Owners of out-of-control dogs are breaking the law
Published 15/10/2013 | 05:42
Ruth often goes jogging in the local park, with Tiny, her small dog, on a leash beside her.
Ruth keeps an eye out for other dogs: Tiny is a nervous creature who is easily intimidated by larger animals, even if they are on a leash. If Ruth sees other dogs around, she picks Tiny up, carrying her safely in her arms.
Last week, Ruth and Tiny had a shocking experience. They went around a corner in the park to be faced by two bull terrier type dogs, running free, off the leash. Before Ruth could do anything, the two dogs rushed up to them, and one of them started snarling, grabbing Tiny in its jaws. Ruth leapt to Tiny's assistance, pulling her dog away from the bigger animal, and holding her in her arms, shielding her from further physical assault.
It was the most terrifying experience that Ruth has ever suffered. The two dogs were jumping up on her, trying to grab Tiny. The sound of their snarling filled her ears, and she felt their paws on her back as they scrabbled at her. She kept her head down low, arms clasped around Tiny, hoping that the animals would back off.
Luckily, the dogs' owner was there, and he soon had his animals under control, putting them back on their leashes. He insisted that his dogs had never behaved like that before, and he headed off, leaving Ruth in a shocked and frightened state. Tiny had been badly injured, with bite marks on her underside and extensive bruising: she had to be taken to the vet to have her injuries treated. She did make a good recovery over the following week, but it could have been far worse.
Ruth won't be going back to that park, but she is now worried about the risk of other people and animals suffering a similar experience. She asked me if anything could be done to prevent this.
In this case, the law is clear: all dog owners have an obligation to keep their pets under effective control. And bull terrier cross breeds are on the list of Restricted Dogs which means that their owner has an obligation to keep their pets on a short, strong leash, wearing a muzzle. From Ruth's description of events, the owner was breaking the law, and he would have been liable to an on-the-spot fine of at least €100 even before his dogs launched their attack on Tiny.
The best that Ruth can do is to inform the authorities about what happened. The Gardai will keep a record of her account, and they may investigate it. The local Dog Warden will visit the area, keeping an eye out for the two attacking dogs. If there are seen to be off the leash, unmuzzled again, an on-the-spot fine will be issued. If the owner refuses to pay, the situation could lead to a prosecution in the District Court with a maximum fine of €2,500 and/or 3 months' imprisonment.
In Ruth's case, the law provided boundaries that made it obvious that the other dogs' owner was in the wrong. I heard recently about another incident that was less clear-cut.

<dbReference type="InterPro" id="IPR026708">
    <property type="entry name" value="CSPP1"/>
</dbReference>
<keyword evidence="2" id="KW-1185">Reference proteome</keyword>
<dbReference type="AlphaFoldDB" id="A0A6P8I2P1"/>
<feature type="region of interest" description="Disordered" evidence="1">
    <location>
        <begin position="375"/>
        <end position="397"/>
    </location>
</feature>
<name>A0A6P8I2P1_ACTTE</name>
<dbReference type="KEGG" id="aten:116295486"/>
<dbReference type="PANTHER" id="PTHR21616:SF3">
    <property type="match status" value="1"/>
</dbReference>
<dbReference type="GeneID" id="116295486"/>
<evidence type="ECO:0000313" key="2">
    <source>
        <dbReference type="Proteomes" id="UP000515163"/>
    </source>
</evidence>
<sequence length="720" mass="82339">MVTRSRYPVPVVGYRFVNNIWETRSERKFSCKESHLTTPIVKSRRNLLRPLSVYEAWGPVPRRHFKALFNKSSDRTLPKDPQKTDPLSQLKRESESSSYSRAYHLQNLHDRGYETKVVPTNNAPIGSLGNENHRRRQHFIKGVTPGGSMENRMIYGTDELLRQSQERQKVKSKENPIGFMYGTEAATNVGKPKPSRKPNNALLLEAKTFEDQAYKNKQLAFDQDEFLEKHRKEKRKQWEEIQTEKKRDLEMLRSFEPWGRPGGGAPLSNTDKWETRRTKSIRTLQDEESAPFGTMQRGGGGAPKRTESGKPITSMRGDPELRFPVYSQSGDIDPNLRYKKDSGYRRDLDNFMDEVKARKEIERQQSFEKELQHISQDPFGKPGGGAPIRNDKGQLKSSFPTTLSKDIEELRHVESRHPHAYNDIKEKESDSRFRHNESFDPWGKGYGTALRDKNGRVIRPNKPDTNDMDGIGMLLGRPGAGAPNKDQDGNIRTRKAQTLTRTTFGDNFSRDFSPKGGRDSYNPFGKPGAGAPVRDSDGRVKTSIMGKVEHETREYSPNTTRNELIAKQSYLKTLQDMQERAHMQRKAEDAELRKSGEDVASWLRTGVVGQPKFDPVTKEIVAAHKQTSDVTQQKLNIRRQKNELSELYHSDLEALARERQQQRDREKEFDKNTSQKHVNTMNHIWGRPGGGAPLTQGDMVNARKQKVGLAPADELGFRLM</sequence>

Maggie was exercising her whippet, Lexi in the local dog park: this is a fenced-in area designed to allow dogs to run off the leash so that they can exercise off the leash without accidentally upsetting any passers by. Maggie often takes Lexi to the dog park: she uses a plastic launcher to throw a tennis ball, and Lexi loves chasing it and bringing it back to be thrown again. After twenty minutes of ball-chasing, Lexi is ready to come home and spend the rest of the day snoozing.
Lexi often meets other friendly animals in the dog park: they sniff each other and chase around, enjoying one another's company. Last week, a large male Boxer came up to Lexi, and his attitude was more domineering than friendly. He knocked her to the ground, standing over her. When she tried to get up, he knocked her down again. She lay there, not sure what to do.
The dog was not being overtly aggressive, but he was being unpleasantly intimidating. He was a big dog, and Maggie felt uneasy about the situation. She called over to the dog's owner: "Would you please get your dog under control?" His response was the human equivalent to his dog's attitude: "What's the problem? He's just doing what dogs do." When Maggie pointed out that he should stop his dog from harassing other dogs, he shouted at her: "Would you **** off out of here!" Maggie left the park at that stage, and it's the last time she'll be going there.
The man and his dog are bullies, but their aggression is not severe enough for the law to intervene. Ideally, dog parks should have official supervisors to ensure that this type of incident does not happen: that's what happens in New York City's dog parks. In Ireland, this is unlikely to happen, and it's down to human decency to ensure that people behave in a reasonable and responsible way.
Public parks are a wonderful asset for people and animals, but for them to work well for everyone, we all need to act in a reasonable and responsible way. Maggie is right: everyone should keep their dogs under control. If we all did that, there would not be a problem.